This section is from the book "Cyclopedia Of Architecture, Carpentry, And Building", by James C. et al. Also available from Amazon: Cyclopedia Of Architecture, Carpentry And Building.
In all roofs the pieces which make up the main body of the framework are called the rafters. They are for the roof what the joists are for the floor, and what the studs are for the wall. The rafters are inclined members, spaced from 16 to 24 inches apart on centers, which rest at the bottom on the plate, and are fastened at the top in various ways, according to the form of the roof. The plate, therefore, forms the connecting link between the wall and the roof and is really a part of both of them. The size of the rafters varies, depending upon their length and the distances at which they are spaced. It is sometimes allowable to use them as small as 2X4 inches, but this should be done only for the lightest work. The size of the rafters for an ordinary dwelling house is usually 2X8 inches. In larger buildings, such as school houses, it may be found necessary to use rafters as large as 2X10 inches, when they are of a considerable length.
The material usually employed for rafters is the same as that used for the joists and for the studding. This is generally spruce in the eastern states and yellow pine in the Mississippi Basin, but may be hemlock in very cheap work. The size and spacing of the rafters vary to some extent with the location of the building, as in the northern part of the country the roof is called upon to carry a considerable weight of snow and ice, while in the south there is little or no snow and the roof is not called upon to carry so much weight. If snow freezes and packs on the roof it may weigh as much as twenty-five or thirty pounds per square foot of roof surface. The wind pressure must also be considered, as well as the weight of the material composing the roof itself.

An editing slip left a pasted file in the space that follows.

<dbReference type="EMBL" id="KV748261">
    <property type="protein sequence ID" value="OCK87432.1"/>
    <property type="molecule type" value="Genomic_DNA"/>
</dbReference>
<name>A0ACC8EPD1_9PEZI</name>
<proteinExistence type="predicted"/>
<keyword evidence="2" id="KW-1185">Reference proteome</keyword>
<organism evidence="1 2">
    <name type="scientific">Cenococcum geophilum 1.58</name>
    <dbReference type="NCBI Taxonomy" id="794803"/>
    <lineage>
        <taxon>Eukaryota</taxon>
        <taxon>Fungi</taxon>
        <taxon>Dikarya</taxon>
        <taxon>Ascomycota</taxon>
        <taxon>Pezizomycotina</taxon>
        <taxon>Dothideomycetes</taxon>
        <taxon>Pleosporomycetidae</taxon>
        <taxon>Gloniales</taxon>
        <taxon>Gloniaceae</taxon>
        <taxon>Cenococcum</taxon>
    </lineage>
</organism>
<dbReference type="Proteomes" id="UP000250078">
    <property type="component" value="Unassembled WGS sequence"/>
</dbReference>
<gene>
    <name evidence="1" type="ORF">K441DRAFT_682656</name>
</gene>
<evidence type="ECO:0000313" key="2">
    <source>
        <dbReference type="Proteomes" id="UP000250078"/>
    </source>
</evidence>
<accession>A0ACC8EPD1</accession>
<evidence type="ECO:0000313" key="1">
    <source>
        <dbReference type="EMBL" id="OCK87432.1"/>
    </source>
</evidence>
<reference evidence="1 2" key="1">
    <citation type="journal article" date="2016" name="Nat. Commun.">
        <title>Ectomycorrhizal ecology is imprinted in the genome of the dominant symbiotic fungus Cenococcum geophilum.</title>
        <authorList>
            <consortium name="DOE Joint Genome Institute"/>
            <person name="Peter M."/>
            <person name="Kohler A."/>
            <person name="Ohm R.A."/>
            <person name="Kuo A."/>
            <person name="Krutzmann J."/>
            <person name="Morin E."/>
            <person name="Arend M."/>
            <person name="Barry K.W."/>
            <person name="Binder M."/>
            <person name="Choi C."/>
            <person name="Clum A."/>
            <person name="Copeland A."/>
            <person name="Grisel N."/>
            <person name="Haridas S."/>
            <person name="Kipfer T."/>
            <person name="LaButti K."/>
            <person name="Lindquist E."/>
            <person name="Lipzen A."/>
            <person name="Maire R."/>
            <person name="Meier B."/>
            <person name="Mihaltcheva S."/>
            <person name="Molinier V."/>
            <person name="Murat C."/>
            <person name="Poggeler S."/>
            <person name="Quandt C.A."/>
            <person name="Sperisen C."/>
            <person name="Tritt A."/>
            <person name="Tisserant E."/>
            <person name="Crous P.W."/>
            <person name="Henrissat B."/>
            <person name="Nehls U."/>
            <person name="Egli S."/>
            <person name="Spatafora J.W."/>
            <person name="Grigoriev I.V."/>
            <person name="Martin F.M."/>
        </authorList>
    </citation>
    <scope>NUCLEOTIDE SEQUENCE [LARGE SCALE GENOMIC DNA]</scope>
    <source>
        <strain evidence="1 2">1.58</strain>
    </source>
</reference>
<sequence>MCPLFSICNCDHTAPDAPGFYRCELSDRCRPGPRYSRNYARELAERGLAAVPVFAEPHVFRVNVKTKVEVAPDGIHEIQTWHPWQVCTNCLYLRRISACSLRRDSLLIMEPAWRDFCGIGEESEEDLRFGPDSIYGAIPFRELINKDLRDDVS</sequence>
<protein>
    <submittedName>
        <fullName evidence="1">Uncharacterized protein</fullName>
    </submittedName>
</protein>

The connection of the rafters to the wall is the same in all the types of roofs described above. They are not framed into the plate but are simply spiked to it, being cut at the bottom so as to rest on top of it. Usually they extend out for a considerable distance beyond the wall to form the eaves, as shown in Fig. 170, and they are then cut over the plate and allowed to continue beyond it. The usual length for the eaves is about 1 foot, but it may vary to suit the taste of the designer of the building. Sometimes the rafter itself is not extended beyond the plate, but is cut off just as though it was not intended that it should continue beyond the wall line, and a separate piece called a "false rafter" is nailed against it alongside to form the projection for the eaves, as shown in Fig. 171. This piece does not always continue in the same line with the real rafter, but may, and usually does, make an angle with it, as shown in the figure, so as to give a break in the roof line near the line of the eaves.
Fig. 170. Rafter Extended to Form the Eaves.
Fig. 171. False Rafter.
It is sometimes desired to form a concealed gutter around the eaves, and in order to do this the joists are allowed to extend 10 or 12 inches and on the ends of these a 2X4 is laid flat and nailed, and the rafters rest on this piece. The scantling is nailed directly above the plate and the gutter is run in notches cut in the overhanging joists which also support the cornice. The general appearance is shown in Fig. 172 and the details of the construction in Fig. 173.
Fig. 172. Roof Showing Concealed Gutter.
There are four different kinds of rafters used in framing roofs, all of which may sometimes be found in a single roof frame, if the roof is of complicated design, while ordinary roofs may be framed with only the more simple forms of rafters. In Fig. 174 is shown in plan the framing for a roof in which all four kinds of rafters are to be found. AAA are the common rafters, which extend from the plate to the ridge and which are not connected with or crossed by any of the other rafters. B B B are jack rafters, which are shorter than the common rafters and which do not extend from the plate to the ridge, but are connected at one end to a hip or valley rafter.
C C are the valley rafters, which are needed at every corner between the main building and an ell or other projection, while the hip rafters D D are found at the outside corners. At the points where the valley rafters are situated there are troughs or valleys formed by the roof surfaces - as these pitch downward on both sides toward the valley rafter - while at the outside corners, where the hip rafters are found, the roof surfaces pitch upward on each side to the hip rafter. This may be seen and perhaps better understood by looking at any hip and valley roof as actually constructed, and as this type of roof is very common there will be no lack of examples.